When it happened, in early February, the military coup that overthrew the quasi-democratic regime of Aung Sang Suu Kyi in Myanmar made global headlines. It was one of the first crisis for the new administration in Washington DC, and a test of whether the trend towards authoritarianism could be resisted in 2021.
Two months later, and the attention has shifted away, despite the situation getting more bloody and the threat of famine, insurgency, and potentially social collapse growing. And then, earlier this week, this happened.
Imagine if the resources CNN spent on that were instead invested in local reporting by Burmese, Karen, Rohingya or other journalists from the many ethnic groups that make up the country? That would have benefited the global discourse – and empowered the very people suffering under military rule.
So in this Backgrounder, we focus on providing context for the coup that CNN and others have failed to do. Breaking News Backgrounders are subscriber-only issues of Asia Undercovered, that focus on giving readers contextual understanding of a breaking news story, allowing you to go beyond the headlines and simplistic, pundit takes that dominate too much western reporting on Asia.
Despite the oppression, the shrinking space for reporting, and the ever-increasing violence, locals, journalists, and civil society groups have been working around the clock, despite internet shutdowns and mobile throttling, to tell the world about what is happening in their country.
For context, watch this short documentary from Engage Media, entitled Burma Spring ‘21, made jointly by more than a dozen local filmmakers, that shows exactly what’s happened since February 1st.
This piece in Global Voices gives a detailed timeline of what’s happened in the second month of the coup, and just how bad the situation on the ground has gotten.
And for Reporting Asean, Ko Thet Paing paints a worrying picture about how dangerous the act of doing journalism has gotten, with 57 arrested, and many more injured. Despite this, they continue to report.
Myanmar’s Complicated History
Both the coup – and the fierce resistance – did not come out of nowhere. Myanmar, once Burma, has a long, complex, and troubled post-independence history, with violence a key thread that runs throughout.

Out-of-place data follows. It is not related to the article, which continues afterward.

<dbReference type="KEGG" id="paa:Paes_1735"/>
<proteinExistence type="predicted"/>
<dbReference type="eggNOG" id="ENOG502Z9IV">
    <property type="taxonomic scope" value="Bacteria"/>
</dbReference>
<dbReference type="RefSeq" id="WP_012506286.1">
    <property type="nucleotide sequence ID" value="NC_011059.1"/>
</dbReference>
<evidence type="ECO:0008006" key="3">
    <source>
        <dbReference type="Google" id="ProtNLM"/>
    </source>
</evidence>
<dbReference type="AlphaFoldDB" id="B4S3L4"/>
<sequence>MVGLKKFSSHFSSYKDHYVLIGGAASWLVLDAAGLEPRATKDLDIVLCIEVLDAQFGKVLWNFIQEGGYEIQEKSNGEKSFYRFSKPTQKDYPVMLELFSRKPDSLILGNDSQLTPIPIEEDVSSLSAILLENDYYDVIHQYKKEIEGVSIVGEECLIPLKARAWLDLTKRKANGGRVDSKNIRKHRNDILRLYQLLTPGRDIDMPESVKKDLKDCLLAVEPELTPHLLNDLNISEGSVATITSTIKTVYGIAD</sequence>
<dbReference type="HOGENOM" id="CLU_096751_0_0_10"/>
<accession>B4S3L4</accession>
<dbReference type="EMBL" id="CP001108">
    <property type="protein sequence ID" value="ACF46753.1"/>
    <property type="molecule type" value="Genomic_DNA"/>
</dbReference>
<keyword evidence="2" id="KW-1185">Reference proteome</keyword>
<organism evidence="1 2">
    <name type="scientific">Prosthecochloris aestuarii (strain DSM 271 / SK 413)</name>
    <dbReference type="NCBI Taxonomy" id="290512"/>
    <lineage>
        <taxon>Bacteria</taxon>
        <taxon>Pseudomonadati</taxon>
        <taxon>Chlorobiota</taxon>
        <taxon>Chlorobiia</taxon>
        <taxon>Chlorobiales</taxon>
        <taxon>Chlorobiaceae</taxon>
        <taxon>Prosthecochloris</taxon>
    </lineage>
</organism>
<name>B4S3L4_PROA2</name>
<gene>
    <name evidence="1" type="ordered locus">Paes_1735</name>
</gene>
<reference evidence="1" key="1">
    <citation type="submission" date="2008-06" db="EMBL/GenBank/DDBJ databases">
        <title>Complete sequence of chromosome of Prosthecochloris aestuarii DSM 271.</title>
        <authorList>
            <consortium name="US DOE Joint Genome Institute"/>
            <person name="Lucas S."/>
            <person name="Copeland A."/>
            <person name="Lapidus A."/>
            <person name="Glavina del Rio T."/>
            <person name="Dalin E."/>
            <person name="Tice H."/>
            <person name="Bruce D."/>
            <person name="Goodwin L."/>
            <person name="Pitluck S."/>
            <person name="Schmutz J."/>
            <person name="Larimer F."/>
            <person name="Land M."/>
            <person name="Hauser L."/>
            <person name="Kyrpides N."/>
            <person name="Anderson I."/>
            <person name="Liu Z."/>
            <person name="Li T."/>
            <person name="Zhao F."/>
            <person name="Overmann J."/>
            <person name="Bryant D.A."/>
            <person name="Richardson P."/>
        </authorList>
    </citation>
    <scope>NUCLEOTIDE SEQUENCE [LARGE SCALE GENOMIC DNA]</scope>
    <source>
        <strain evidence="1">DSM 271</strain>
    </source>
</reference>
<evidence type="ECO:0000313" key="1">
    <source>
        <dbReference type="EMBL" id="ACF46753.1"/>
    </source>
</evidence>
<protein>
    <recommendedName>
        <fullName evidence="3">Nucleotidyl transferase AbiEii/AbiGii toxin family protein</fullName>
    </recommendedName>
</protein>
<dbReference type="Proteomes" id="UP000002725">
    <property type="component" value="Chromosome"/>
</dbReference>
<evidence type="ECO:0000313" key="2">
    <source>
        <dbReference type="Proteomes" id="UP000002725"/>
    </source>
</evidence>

To better understand the opposition to the military, read this piece by Lisa Brooten in East Asia Forum which digs into the decades of struggle that underpins the country’s civil society, and the legacy of opposition to previous periods of military rule.
On a similar note, one important facet of the opposition is its leaderless, decentralized nature. This fascinating feature in Myanmar Now looks at how this reflects previous uprisings, in 1988 and 2007, and make it more challenging for the military to clamp down.
Another thing to consider is how the country has, since the military gave up partial control, opened up the world. This piece in Reporting Asean uses infographics to show which countries are most trading with and supporting Myanmar – and, likely, have the most influence, too.
The role of the Military
Understand what is happening in Myanmar also means understanding the complex, multifaceted, inescapable role of the military. Here are four pieces on the past, present, and future of the Tatmadaw.
Mekong Review takes us back to Feb 1st, and just how surprising it was when the military seizes power, and what it meant to residents (Michael Breen, Anne Décobert).
The Quint explains, succinctly, how the military has shaped the country’s political history and how this led to the current situation.
The Irawaddy looks at how Chinese troops have been gathering along the border to “protect piplelines” which may be masking a deeper involvement.
Madras Courier makes a strong argument that the world needs to try the military generals for crimes against humanity, not just for the coup, but the long history of human rights violations.
Myanmar is a diverse, multi-ethnic, multi-religious country, and its impossible to ignore the ethnic tensions at the heart of the coup.
Central to that is the rise of ethnic Bamar, Buddhist nationalism. This piece in Berkley Forum digs into the interconnections between Buddhism, ethnicity, and nationalism, and what role they played in the coup, with responses and inputs from several leading scholars.
There’s another thing that can’t be ignored – the role of the military in the ongoing Rohingya genocide, and the lacking global response. For CounterCurrents, Yanis Iqbal argues that the military’s use of violence against minority Muslims shows they will resort to anything to maintain power – a prediction that is looking, sadly, more true day by day.
Did I miss anything? Please share any reporting, insights, tweets, or analysis you’ve found on the coup, and I’ll be sure to share in a future issue.
Asia Undercovered: In-depth round-ups and analysis of the news, events, trends and people changing Asia, but not getting enough attention in the US media.